He stood tall and proud by his locker stall, Nick Young appearing in ecstasy after reliving a game-winning shot that made the Lakers’ gregarious forward boast proudly about his abilities.
“They call me ‘I.D.M.’ I don’t miss,” Young proclaimed after hitting a game-winner against San Antonio last month.
Young will not need to change the acronym. But he might need to change the meaning. The Lakers’ 106-94 loss on Sunday to the Portland Trail Blazers at Staples Center featured Young posting only nine points on 3-of-11 shooting, completing a 15-game stretch where he has shot a combined 59-of-173 from the field ever since changing his nickname.
“I have to stop thinking so much and play my game and go out there and have fun,” Young said. “My energy, no matter what, I have to keep my energy high and continue to play the way I’ve been playing.”
But Lakers coach Byron Scott wants something different.
As Young continues to struggle in entertaining the Lakers with high-volume scoring, Scott plans to stress to Young during Monday’s practice by using this time to round out the other parts of his game.
“He has to be able to do other things on the court,” Scott said. “When his shot is not falling, you have to rebound. You have to do other things to get yourself involved. Every shot he misses is the end of the world right now to him. You have to get away from that and keep playing hard and do other things to help the team to get better.”
Young often showed his frustration after missed shot by shaking his head in disappointment. When he made his first field goal by hitting a 25-foot three-pointer to cut Portland’s lead to 69-67 with 3:05 left in the third quarter, Young even showed off his so-called “Swaggy 3” dance by holding out three fingers as he ran down the court to get back on defense. But other than scoring six points within a minute span to open the fourth quarter, Young offered little else.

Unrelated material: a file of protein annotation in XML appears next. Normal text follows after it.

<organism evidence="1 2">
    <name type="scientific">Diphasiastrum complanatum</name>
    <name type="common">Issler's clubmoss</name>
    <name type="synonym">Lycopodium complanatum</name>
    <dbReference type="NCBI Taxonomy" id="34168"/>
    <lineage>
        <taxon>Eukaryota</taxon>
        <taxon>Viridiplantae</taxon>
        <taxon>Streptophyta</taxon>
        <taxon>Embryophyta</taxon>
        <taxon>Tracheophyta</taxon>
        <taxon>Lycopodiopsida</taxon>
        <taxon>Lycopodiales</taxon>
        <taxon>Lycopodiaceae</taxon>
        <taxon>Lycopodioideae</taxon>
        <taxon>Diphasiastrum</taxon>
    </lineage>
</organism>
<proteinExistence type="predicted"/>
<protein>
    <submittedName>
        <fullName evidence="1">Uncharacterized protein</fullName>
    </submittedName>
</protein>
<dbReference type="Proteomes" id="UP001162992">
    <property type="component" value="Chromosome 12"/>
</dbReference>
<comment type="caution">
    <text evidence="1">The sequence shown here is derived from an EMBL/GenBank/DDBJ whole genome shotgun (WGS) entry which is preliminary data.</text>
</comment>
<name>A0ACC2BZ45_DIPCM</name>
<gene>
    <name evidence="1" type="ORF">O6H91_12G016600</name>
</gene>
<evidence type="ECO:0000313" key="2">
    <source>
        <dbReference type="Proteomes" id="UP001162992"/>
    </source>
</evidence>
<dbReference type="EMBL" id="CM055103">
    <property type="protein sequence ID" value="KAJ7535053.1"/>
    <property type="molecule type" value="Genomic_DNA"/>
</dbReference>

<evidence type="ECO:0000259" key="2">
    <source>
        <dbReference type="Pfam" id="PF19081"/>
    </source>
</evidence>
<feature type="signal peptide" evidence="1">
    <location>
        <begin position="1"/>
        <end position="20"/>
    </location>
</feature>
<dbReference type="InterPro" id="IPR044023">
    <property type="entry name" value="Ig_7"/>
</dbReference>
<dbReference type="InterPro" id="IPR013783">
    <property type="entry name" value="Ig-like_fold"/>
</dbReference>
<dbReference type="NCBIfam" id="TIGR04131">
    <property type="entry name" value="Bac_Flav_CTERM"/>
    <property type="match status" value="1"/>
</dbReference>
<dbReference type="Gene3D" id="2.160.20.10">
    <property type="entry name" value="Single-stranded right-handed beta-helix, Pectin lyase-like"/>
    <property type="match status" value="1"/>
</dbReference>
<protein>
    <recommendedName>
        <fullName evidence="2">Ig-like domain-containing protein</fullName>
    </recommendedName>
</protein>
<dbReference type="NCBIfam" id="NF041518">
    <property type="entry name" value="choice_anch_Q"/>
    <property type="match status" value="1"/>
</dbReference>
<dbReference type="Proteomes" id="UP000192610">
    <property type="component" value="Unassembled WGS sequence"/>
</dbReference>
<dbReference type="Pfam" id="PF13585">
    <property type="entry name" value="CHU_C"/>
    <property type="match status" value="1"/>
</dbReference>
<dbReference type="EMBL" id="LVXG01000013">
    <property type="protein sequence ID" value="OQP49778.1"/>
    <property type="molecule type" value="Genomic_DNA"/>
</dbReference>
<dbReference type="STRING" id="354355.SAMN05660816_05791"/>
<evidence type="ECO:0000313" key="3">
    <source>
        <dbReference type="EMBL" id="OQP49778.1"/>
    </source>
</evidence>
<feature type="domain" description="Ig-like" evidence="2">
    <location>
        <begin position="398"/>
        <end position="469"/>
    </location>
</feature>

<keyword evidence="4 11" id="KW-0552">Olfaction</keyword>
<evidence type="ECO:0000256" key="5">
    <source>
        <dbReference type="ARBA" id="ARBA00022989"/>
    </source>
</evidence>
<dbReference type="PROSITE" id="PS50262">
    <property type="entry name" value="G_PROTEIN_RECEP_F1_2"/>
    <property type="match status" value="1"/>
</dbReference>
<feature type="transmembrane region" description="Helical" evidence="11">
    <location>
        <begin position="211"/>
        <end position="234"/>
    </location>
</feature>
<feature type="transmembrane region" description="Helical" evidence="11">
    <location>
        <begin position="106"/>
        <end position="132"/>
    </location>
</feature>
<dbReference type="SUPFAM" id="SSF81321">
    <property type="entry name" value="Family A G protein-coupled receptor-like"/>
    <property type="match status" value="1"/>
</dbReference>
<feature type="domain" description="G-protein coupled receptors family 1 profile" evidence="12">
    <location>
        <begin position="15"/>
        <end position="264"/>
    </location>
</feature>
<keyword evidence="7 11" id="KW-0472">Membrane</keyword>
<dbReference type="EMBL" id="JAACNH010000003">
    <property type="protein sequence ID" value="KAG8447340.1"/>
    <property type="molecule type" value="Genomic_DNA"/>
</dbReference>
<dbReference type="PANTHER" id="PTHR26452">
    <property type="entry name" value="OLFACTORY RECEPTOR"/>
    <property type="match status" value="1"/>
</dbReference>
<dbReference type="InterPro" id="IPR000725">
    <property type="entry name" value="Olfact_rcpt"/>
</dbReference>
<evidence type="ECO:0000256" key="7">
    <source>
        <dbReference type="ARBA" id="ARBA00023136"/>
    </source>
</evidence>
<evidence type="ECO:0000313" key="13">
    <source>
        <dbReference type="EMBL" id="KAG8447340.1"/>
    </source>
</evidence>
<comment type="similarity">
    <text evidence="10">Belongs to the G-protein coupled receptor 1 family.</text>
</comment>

He had zero assists. He had zero assists. He had two rebounds.
“My energy, no matter what, I have to keep my energy high,” Young said, “and continue to play the way I’ve been playing.”
That approach remains in dispute as well.
Lakers guard Jeremy Lin supported Young by showing confidence he will snap out of his shooting struggles. Lin also noted that Young has worked hard in practice and before games to improve his craft.
“He’s one of those guys I don’t worry too much,” Lin said. “It can change like that with him. He’s a scorer. All he needs is one. From there, you open the floodgates.”
But Scott in recent days has suggested Young has not prepared correctly. He noted that Young improved his practice routine on Saturday only after reporters informed Young about Scott’s critiques. Scott also revealed that Young’s practice work has become counter productive namely because he hasn’t completed shooting drills correctly.
“A lot of times in practice he shoots the ball, but he’s not shooting the ball like he does in games,” Scott said. “I told him, ‘You’re going to get out of it what you put in it.'”
And what does Young put in during his shooting exercises?
“More casually in his jokingly way sometimes,” Scott said. “You have to jump on him about getting more focused and more serious.”
And that includes Scott’s want for Young to take ownership on staying organized on team defense, cause deflections and hustle.
“The total package,” Scott said.
But even Scott has his own limitations on Young. After all, Kobe Bryant addressed his season-long shooting struggles by becoming a facilitator. Can’t Young follow Bryant’s lead on this one as he has with his high-volume shooting and trash talking?
“Nick Young, a facilitator?” Scott asked, laughing. “No, I don’t think that’s going to happen.”
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